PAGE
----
I am going to take your tip on not asking people what they do for a living anymore. That’s one way to break the unhealthy attachment we have to our jobs. From here on out, it’s going to be “what makes you happy?” 👍

  • #8790 Score: 1 | Reply


    This article is dead on. I’ve been through a number of layoffs (7) myself and I’m in Human Resources. Out of all of them, only the last one gave me a sense of relief. I agree our society places a huge emphasis on what we do for a living and we aren’t very good with knowing how to respond to someone who has lost their job. Lets face it, being unemployed makes other people uncomfortable. In my opinion, it reminds them that it could just as easily happen to them as well. More importantly they have to question if they would be ready for it or not; most people aren’t. Once they heard I was unemployed a lot of them quickly distanced themselves from me, which only added to my feelings of isolation (which would lead to depression).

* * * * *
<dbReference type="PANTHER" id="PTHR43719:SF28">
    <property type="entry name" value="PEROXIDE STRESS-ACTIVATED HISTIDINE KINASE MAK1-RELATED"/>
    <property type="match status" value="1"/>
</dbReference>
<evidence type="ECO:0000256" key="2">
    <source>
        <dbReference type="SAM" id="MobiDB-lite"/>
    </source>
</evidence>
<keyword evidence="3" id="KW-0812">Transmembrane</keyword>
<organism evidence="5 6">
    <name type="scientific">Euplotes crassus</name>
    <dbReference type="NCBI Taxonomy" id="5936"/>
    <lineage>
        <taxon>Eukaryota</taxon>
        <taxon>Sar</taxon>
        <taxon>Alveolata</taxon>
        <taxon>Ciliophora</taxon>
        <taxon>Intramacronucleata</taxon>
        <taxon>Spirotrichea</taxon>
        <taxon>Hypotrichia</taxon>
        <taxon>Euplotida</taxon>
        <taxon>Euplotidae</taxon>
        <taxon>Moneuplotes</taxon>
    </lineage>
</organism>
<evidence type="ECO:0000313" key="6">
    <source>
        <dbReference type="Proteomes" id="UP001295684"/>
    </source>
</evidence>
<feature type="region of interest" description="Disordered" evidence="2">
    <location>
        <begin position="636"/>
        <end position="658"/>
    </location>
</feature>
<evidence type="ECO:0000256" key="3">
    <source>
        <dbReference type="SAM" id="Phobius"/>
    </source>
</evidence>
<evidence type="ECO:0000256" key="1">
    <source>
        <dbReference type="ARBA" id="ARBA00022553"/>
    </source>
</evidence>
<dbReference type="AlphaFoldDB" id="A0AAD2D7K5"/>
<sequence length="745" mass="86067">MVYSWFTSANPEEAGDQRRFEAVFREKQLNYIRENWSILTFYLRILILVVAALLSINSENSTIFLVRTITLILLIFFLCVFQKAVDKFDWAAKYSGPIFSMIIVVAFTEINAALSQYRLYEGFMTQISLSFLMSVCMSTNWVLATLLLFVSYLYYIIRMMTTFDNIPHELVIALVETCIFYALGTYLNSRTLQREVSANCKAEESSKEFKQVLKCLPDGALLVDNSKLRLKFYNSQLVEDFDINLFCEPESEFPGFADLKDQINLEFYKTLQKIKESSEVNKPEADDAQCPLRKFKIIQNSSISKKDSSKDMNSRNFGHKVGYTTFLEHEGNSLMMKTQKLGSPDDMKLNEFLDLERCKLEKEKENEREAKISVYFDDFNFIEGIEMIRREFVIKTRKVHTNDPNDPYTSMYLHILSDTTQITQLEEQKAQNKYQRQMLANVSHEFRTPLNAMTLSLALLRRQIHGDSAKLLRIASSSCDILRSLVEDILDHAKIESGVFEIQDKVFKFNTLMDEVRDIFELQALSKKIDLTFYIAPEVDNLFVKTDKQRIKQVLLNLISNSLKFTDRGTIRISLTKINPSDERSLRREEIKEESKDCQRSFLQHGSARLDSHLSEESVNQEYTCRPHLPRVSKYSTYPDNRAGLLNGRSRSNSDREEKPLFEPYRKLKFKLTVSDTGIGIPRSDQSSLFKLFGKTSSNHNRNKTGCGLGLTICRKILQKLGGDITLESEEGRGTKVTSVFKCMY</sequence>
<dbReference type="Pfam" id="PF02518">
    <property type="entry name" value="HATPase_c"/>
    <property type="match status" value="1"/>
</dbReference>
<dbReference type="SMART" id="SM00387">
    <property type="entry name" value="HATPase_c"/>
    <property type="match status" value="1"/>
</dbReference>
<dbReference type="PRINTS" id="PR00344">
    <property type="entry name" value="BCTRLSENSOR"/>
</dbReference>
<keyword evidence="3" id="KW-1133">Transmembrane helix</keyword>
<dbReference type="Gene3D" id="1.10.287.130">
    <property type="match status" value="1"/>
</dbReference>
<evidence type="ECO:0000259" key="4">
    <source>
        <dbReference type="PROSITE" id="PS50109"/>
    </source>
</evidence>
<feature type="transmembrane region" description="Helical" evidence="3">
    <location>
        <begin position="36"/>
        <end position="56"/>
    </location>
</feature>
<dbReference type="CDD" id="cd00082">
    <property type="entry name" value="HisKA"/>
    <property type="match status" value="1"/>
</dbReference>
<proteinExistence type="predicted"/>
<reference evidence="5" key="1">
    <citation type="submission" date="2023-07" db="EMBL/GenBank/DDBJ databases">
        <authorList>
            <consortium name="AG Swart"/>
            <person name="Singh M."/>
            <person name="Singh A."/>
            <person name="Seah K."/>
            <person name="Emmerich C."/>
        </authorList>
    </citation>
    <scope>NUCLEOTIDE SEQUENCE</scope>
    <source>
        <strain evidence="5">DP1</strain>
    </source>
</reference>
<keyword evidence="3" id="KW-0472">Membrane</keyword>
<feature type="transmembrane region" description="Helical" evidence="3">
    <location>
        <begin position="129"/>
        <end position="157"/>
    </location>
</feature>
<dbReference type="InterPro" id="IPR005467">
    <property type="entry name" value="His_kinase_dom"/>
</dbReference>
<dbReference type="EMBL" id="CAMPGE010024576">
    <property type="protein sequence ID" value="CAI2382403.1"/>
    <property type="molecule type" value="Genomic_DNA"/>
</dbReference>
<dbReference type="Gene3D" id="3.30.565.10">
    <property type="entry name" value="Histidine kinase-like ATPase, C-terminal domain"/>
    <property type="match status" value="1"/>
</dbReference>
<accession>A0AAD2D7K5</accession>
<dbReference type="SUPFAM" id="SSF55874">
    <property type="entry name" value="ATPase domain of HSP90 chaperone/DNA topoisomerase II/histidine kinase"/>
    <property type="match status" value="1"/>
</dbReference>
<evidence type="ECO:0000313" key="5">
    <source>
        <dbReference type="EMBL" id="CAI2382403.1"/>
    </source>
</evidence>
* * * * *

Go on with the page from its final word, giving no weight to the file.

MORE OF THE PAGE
The last lay off lasted almost a year with multiple bouts of feelings of isolation/depression and pity parties. But in between I did a lot of self reflection and bargaining with myself. I also researched what I could do during the day on my budget. My goal became to get out of the house at least once a day and be around people. I found myself going to free days at the museum; community yoga classes (also free), hanging out in coffee shops using their WIFI while I looked for jobs, and I volunteered. For me volunteering kept me grounded and it put things into perspective; plus I met some really great people and it made me feel better as a human being. Above all these kept me connected, not isolated and feeling depressed.